The word ‘barbaric’ in relation to this article does not refer to the same meaning of barbaric displayed in “Herodotus’ Histories”. In “Herodotus’ Histories” barbaric is referred to someone who is from a different place and speaks different language then your own. We see this clearly in “Herodotus’ Histories (1.4) : “For Asia, with all the various tribes of barbarians that inhabit it, is regarded by the Persians as their own; but Europe and the Greek race they look on as distinct and separate.”

Citation:

Smith, Rachel. “Parents Who Shot Their Kids with a Bb Gun Sentenced.” Blackpool Gazette, 9 Sept. 2017. Google News, http://www.blackpoolgazette.co.uk/news/crime/parents-who-shot-their-kids-with-a-bb-gun-sentenced-1-8737060.

– Anora, Team Diana

Die Hard

IMG_1509-2

From one language to another or from one translation to another meanings are changed. Most translations are meant to convey the same meaning but at times can be interpreted in a vast way. In the image above is an advertisement for the american movie “Die Hard” translated in Russian as “Tough nut”. It may have been portrayed that way since sometimes people are referred to as a “tough nut to crack” meaning there a challenge  . So too, “die hard” would be considered as a difficult task; making dying hard.

In “Homeric Hymn to Aphrodite” there are two translations. In the first translation by Gregory Nagy it states: We were having a good time, and a crowd so large that you couldn’t count them was standing around us in a circle.Then it was that the one with the golden wand, the Argos-killer, abducted me.He carried me over many fields of mortal humans and over vast stretches of land unclaimed and unsettled, where wild beasts, eaters of raw flesh, roam about, in and out of their shaded lairs.” (lines 120-124)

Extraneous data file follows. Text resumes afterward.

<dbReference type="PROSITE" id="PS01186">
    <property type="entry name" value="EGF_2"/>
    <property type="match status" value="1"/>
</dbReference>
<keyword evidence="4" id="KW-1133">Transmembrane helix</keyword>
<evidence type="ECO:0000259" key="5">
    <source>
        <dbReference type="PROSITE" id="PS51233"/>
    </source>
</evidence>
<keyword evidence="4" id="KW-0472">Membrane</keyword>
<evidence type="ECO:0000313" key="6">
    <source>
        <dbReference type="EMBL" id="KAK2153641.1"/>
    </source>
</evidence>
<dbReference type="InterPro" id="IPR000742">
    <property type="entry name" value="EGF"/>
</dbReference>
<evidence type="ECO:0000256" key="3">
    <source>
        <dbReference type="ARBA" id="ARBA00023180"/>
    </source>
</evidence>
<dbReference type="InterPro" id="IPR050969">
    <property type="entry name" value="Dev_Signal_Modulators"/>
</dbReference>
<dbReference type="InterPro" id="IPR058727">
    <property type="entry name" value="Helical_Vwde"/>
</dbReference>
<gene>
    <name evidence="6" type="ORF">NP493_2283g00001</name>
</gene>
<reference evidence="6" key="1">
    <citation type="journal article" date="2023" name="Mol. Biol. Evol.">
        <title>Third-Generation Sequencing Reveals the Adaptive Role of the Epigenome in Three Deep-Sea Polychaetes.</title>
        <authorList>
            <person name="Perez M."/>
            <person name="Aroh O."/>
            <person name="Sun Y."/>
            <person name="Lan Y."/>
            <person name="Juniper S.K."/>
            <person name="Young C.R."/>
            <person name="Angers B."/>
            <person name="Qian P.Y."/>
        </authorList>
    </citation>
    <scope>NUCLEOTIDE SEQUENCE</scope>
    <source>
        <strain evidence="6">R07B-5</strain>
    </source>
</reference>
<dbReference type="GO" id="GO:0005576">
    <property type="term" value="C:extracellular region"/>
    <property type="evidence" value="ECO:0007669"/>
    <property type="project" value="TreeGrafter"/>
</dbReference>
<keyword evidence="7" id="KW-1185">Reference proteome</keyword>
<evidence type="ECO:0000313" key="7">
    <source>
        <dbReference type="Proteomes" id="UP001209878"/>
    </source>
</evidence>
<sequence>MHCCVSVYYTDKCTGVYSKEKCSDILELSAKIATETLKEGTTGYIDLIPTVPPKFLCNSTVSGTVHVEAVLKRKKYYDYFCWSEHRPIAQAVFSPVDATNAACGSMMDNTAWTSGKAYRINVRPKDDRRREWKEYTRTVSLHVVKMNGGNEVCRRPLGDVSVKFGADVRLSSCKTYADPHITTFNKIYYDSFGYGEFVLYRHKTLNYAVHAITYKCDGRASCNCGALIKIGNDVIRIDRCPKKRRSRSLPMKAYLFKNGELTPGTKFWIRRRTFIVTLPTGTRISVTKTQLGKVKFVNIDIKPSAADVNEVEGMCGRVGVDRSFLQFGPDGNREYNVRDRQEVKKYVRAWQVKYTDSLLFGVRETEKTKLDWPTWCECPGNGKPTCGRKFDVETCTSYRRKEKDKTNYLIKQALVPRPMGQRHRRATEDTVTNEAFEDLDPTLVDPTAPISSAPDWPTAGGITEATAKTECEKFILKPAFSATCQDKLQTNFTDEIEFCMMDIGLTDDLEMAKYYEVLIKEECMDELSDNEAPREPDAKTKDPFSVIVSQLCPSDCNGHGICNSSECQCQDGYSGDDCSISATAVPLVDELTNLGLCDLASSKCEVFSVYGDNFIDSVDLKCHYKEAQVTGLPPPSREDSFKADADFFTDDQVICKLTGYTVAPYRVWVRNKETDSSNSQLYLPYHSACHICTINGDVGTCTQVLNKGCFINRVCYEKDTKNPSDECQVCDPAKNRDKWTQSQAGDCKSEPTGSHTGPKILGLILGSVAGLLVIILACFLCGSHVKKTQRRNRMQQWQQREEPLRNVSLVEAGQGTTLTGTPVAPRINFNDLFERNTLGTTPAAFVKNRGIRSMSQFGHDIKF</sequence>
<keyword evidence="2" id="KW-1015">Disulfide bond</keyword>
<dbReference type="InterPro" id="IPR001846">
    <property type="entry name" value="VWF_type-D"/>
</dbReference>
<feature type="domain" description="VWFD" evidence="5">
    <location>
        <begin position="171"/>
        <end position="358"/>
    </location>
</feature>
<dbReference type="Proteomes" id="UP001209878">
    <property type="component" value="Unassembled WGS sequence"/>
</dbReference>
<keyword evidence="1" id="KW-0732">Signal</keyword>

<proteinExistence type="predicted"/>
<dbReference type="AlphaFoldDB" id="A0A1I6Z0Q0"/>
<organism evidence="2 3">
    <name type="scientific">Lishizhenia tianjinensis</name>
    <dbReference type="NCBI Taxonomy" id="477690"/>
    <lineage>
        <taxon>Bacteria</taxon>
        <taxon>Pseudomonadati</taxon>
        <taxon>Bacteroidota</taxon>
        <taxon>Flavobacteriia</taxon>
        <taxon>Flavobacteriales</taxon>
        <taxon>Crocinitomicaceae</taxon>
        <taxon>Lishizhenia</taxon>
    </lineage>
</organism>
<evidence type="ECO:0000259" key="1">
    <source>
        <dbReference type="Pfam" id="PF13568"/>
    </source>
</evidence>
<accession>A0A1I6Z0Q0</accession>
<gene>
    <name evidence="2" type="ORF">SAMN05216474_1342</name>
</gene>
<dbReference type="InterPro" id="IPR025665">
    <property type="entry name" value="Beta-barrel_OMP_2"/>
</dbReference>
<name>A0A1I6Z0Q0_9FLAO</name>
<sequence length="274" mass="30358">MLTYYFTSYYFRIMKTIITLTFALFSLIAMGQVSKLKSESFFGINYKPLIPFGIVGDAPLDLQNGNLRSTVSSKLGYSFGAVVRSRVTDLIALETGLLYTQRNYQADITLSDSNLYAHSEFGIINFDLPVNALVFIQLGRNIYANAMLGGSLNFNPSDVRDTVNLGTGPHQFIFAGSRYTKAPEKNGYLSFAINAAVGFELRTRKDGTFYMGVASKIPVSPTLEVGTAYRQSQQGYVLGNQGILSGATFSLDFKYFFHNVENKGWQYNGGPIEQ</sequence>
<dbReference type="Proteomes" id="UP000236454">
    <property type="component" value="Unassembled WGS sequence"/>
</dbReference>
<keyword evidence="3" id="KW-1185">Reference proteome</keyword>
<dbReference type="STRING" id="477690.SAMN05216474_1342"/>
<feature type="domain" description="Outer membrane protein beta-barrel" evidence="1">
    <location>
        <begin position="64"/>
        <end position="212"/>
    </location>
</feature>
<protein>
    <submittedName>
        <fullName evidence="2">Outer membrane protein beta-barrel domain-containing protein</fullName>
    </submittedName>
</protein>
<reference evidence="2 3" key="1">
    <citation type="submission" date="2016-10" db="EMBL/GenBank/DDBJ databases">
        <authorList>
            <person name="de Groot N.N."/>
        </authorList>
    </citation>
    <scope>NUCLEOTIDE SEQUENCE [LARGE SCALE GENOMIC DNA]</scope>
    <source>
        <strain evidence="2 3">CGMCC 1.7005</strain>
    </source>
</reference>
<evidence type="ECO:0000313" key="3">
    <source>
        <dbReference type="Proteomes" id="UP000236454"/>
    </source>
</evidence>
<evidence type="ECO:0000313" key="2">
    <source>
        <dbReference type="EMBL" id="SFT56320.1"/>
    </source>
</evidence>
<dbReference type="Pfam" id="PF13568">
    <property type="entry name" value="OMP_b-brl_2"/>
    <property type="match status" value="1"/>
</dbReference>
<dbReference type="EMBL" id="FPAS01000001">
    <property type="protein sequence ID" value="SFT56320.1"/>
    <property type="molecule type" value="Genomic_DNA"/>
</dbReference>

The second translation by William Blake Tyrrell states:Many of us nymphs and virgins worth many oxen were playing, and an endless company encircled us.From there he carried me off, Argeiphontes of the golden wand.He led me across the many works of mortal men,over vast land unowned and uncultivated, that carnivorous beasts roam throughout shadowy haunts.”(lines 120-124)

In the first translation Gregory Nagy gives a more descriptive and clearer outline to whats taking place. For instance he writes “We were having good time, ….” unlike the second translation says that the “nymphs and virgins worth many oxen were playing”. The word playing does not inform us that they had a good time or of what they were playing. That is just one example of a translation being unclear or different some may be found in books and others in our everyday lives.

-Anora, Team Diana